I started this list of projects for a friend. I think a good
introductory project should have easily measurable impact, even
without a complete patch, and not require to grasp too much of the
system *at once* to get traction. I didn't worry too much about domain-
specific difficulty, since said friend is in PLT (more theory than
implementation, but that's still fixable ;) If you have more ideas, do
reply. If you're interested in doing one of the following, I don't
think help will be hard to come by.
Here's my completely unordered list (no implicit gradient of
difficulty or logical grouping, it's in the order I thought it up):
1. Peephole, either at the virtual-operation or assembly -level would
be cool. I only have the draft of a skeleton ready for either.
2. We've recently been informed of some performance problems in an
internal data structure used to represent set of constraints (that are
known to be true at a certain program point). We used to use hash
tables but switched to something bit-vector--based, and there seems to
be serious performance regressions on some inputs. The interface is
very well (modularly) defined and explained.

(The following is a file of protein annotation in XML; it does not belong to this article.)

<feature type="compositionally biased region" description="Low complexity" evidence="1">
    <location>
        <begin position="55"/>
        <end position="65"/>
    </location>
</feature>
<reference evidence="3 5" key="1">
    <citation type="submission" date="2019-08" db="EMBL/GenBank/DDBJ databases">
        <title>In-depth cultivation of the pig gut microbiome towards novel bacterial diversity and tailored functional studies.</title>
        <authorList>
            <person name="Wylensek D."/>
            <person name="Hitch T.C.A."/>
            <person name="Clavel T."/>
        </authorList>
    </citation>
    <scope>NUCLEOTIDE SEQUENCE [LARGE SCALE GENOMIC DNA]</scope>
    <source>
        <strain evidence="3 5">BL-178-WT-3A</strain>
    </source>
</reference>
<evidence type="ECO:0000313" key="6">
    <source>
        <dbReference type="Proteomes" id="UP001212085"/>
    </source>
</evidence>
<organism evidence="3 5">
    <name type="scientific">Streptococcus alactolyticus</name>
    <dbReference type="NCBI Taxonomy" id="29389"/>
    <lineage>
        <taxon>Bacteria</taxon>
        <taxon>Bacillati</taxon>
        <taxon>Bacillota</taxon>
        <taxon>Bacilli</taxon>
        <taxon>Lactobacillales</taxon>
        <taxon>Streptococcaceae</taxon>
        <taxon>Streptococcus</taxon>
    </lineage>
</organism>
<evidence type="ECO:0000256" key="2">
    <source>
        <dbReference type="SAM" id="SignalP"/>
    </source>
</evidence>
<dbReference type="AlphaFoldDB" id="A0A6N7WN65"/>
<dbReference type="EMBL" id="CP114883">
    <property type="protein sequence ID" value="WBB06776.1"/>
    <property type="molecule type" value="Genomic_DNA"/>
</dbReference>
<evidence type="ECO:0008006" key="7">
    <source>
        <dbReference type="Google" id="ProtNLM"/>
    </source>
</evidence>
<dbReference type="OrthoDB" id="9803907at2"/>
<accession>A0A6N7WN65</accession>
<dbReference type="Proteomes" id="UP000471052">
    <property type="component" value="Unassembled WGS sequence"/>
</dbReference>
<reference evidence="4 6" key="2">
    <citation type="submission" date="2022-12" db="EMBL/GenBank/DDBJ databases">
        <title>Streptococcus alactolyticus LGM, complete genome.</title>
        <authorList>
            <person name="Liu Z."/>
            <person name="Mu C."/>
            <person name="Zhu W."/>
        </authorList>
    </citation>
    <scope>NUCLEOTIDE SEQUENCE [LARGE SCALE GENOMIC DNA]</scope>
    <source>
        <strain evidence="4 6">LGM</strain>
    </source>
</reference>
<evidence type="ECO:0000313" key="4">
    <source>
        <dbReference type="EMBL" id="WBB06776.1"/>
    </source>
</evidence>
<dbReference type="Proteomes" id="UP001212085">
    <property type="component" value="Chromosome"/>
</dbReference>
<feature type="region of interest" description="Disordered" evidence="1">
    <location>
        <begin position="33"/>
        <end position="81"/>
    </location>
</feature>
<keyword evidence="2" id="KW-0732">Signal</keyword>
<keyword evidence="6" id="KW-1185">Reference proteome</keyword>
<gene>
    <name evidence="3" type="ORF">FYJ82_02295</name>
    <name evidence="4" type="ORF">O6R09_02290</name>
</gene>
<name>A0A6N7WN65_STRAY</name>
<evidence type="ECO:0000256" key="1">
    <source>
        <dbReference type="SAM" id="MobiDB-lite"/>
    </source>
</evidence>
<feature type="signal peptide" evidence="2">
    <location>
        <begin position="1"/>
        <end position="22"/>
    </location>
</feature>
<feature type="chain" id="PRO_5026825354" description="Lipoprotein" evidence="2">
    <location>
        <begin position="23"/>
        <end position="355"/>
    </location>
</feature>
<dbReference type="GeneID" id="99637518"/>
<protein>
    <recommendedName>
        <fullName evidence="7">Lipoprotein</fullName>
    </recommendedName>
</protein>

3. SSE intrinsics are coming to x86-64 soon. It should be fun to
rewrite some block (mostly sequence-oriented) operations to exploit
4. Port SSE (floats and intrinsics) to x86.
5. Rewriting the way hashes are computed might be useful. We could for
example blit relevant data to a temporary buffer and incrementally
hash that buffer (e.g. with murmur hash).
6. The register allocator is also nicely modular. We currently have a
fairly naive coloring-based allocator. Live-range splitting and a
smarter algorithm would be good. It will probably be important to have
a speed VS quality knob.
7. Representation selection (e.g., whether a given variable's value is
represented as a machine or boxed integer) is a performance issue.
That too is nicely modularised and would benefit from something like
live-range splitting. It's a fairly unique problem, but I think it can
be seen as a variant of spilling optimisation.
8. Speeding the compiler up by making some analyses optional would be
highly appreciated. There's some very preliminary work on the bug
9. In the same vein, modifying the way analyses are run to allow top-
down rewriting would lead to interesting stuff. It's currently very
hard to perform high level rewriting because forms tend to be
rewritten into inline loops first. That project can scale very high.
There are tons of interesting approaches here!
10. Loop optimisations at the IR2 level... Or even an SSA pass, which
would likely be useful for 6 and 7.
11. Green threads? Win32 looks like it'll offer a challenge.
12. EQ-based hashing isn't very hot. It'd be nice to see consistent
address-based hashes, even in the presence of a copying GC. I can
think of at least one scheme that wouldn't be too space/time
inefficient and would play nice(ish) with our use of cheney, at least
on gencgc platforms.
13. (dynamic-extent) allocation pools. I'd expect that'll represent as
much (if not more) work thinking a good interface up as implementing it.